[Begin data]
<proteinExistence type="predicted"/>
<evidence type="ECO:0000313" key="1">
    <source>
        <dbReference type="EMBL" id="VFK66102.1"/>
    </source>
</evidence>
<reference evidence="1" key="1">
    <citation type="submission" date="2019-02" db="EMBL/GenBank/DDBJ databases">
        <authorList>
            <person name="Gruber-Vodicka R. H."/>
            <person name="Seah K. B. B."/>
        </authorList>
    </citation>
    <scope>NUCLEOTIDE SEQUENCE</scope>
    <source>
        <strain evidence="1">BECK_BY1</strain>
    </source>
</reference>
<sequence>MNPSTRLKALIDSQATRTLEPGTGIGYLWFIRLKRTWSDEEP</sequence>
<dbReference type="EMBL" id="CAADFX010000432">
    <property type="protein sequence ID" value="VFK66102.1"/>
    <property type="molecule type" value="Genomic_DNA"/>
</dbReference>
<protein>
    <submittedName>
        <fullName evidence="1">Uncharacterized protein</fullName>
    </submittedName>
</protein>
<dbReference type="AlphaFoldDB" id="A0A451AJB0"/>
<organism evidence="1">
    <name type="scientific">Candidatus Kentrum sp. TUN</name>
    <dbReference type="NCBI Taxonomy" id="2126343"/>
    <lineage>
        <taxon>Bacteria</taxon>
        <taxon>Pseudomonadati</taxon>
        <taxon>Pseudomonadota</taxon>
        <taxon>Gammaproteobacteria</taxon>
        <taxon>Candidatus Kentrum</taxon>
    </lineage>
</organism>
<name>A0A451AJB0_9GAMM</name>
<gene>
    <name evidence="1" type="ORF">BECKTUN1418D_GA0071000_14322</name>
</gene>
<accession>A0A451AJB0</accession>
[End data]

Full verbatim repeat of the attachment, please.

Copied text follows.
<proteinExistence type="predicted"/>
<evidence type="ECO:0000313" key="1">
    <source>
        <dbReference type="EMBL" id="VFK66102.1"/>
    </source>
</evidence>
<reference evidence="1" key="1">
    <citation type="submission" date="2019-02" db="EMBL/GenBank/DDBJ databases">
        <authorList>
            <person name="Gruber-Vodicka R. H."/>
            <person name="Seah K. B. B."/>
        </authorList>
    </citation>
    <scope>NUCLEOTIDE SEQUENCE</scope>
    <source>
        <strain evidence="1">BECK_BY1</strain>
    </source>
</reference>
<sequence>MNPSTRLKALIDSQATRTLEPGTGIGYLWFIRLKRTWSDEEP</sequence>
<dbReference type="EMBL" id="CAADFX010000432">
    <property type="protein sequence ID" value="VFK66102.1"/>
    <property type="molecule type" value="Genomic_DNA"/>
</dbReference>
<protein>
    <submittedName>
        <fullName evidence="1">Uncharacterized protein</fullName>
    </submittedName>
</protein>
<dbReference type="AlphaFoldDB" id="A0A451AJB0"/>
<organism evidence="1">
    <name type="scientific">Candidatus Kentrum sp. TUN</name>
    <dbReference type="NCBI Taxonomy" id="2126343"/>
    <lineage>
        <taxon>Bacteria</taxon>
        <taxon>Pseudomonadati</taxon>
        <taxon>Pseudomonadota</taxon>
        <taxon>Gammaproteobacteria</taxon>
        <taxon>Candidatus Kentrum</taxon>
    </lineage>
</organism>
<name>A0A451AJB0_9GAMM</name>
<gene>
    <name evidence="1" type="ORF">BECKTUN1418D_GA0071000_14322</name>
</gene>
<accession>A0A451AJB0</accession>